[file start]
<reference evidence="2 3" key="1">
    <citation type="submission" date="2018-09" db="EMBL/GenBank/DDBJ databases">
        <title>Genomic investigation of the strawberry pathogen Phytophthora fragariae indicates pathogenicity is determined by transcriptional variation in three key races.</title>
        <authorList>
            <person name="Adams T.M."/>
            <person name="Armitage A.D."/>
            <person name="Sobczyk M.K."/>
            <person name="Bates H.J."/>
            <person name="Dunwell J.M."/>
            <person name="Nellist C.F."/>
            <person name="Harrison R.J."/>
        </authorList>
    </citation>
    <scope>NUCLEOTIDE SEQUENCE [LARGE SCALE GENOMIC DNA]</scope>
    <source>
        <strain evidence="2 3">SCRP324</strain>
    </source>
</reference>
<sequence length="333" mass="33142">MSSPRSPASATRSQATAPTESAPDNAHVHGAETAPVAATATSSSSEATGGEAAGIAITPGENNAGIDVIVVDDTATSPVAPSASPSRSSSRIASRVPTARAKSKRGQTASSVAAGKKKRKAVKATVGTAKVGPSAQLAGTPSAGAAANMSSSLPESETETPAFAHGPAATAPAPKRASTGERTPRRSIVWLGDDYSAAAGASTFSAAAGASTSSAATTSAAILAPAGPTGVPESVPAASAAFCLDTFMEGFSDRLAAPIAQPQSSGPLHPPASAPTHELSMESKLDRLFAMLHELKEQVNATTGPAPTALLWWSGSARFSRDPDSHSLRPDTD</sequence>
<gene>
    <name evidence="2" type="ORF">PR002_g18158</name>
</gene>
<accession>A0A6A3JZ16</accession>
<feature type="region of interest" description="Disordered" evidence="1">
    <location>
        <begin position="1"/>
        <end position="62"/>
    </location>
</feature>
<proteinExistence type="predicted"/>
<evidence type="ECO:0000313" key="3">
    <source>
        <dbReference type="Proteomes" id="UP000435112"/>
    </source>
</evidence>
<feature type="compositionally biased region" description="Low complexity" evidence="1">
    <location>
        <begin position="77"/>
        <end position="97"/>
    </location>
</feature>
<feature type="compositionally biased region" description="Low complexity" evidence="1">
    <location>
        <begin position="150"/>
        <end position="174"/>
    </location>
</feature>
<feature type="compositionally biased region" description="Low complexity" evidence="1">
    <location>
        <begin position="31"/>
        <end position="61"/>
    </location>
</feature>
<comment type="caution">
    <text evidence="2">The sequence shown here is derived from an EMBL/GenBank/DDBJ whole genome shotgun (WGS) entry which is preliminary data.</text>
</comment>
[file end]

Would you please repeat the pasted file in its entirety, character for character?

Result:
<reference evidence="2 3" key="1">
    <citation type="submission" date="2018-09" db="EMBL/GenBank/DDBJ databases">
        <title>Genomic investigation of the strawberry pathogen Phytophthora fragariae indicates pathogenicity is determined by transcriptional variation in three key races.</title>
        <authorList>
            <person name="Adams T.M."/>
            <person name="Armitage A.D."/>
            <person name="Sobczyk M.K."/>
            <person name="Bates H.J."/>
            <person name="Dunwell J.M."/>
            <person name="Nellist C.F."/>
            <person name="Harrison R.J."/>
        </authorList>
    </citation>
    <scope>NUCLEOTIDE SEQUENCE [LARGE SCALE GENOMIC DNA]</scope>
    <source>
        <strain evidence="2 3">SCRP324</strain>
    </source>
</reference>
<sequence length="333" mass="33142">MSSPRSPASATRSQATAPTESAPDNAHVHGAETAPVAATATSSSSEATGGEAAGIAITPGENNAGIDVIVVDDTATSPVAPSASPSRSSSRIASRVPTARAKSKRGQTASSVAAGKKKRKAVKATVGTAKVGPSAQLAGTPSAGAAANMSSSLPESETETPAFAHGPAATAPAPKRASTGERTPRRSIVWLGDDYSAAAGASTFSAAAGASTSSAATTSAAILAPAGPTGVPESVPAASAAFCLDTFMEGFSDRLAAPIAQPQSSGPLHPPASAPTHELSMESKLDRLFAMLHELKEQVNATTGPAPTALLWWSGSARFSRDPDSHSLRPDTD</sequence>
<gene>
    <name evidence="2" type="ORF">PR002_g18158</name>
</gene>
<accession>A0A6A3JZ16</accession>
<feature type="region of interest" description="Disordered" evidence="1">
    <location>
        <begin position="1"/>
        <end position="62"/>
    </location>
</feature>
<proteinExistence type="predicted"/>
<evidence type="ECO:0000313" key="3">
    <source>
        <dbReference type="Proteomes" id="UP000435112"/>
    </source>
</evidence>
<feature type="compositionally biased region" description="Low complexity" evidence="1">
    <location>
        <begin position="77"/>
        <end position="97"/>
    </location>
</feature>
<feature type="compositionally biased region" description="Low complexity" evidence="1">
    <location>
        <begin position="150"/>
        <end position="174"/>
    </location>
</feature>
<feature type="compositionally biased region" description="Low complexity" evidence="1">
    <location>
        <begin position="31"/>
        <end position="61"/>
    </location>
</feature>
<comment type="caution">
    <text evidence="2">The sequence shown here is derived from an EMBL/GenBank/DDBJ whole genome shotgun (WGS) entry which is preliminary data.</text>
</comment>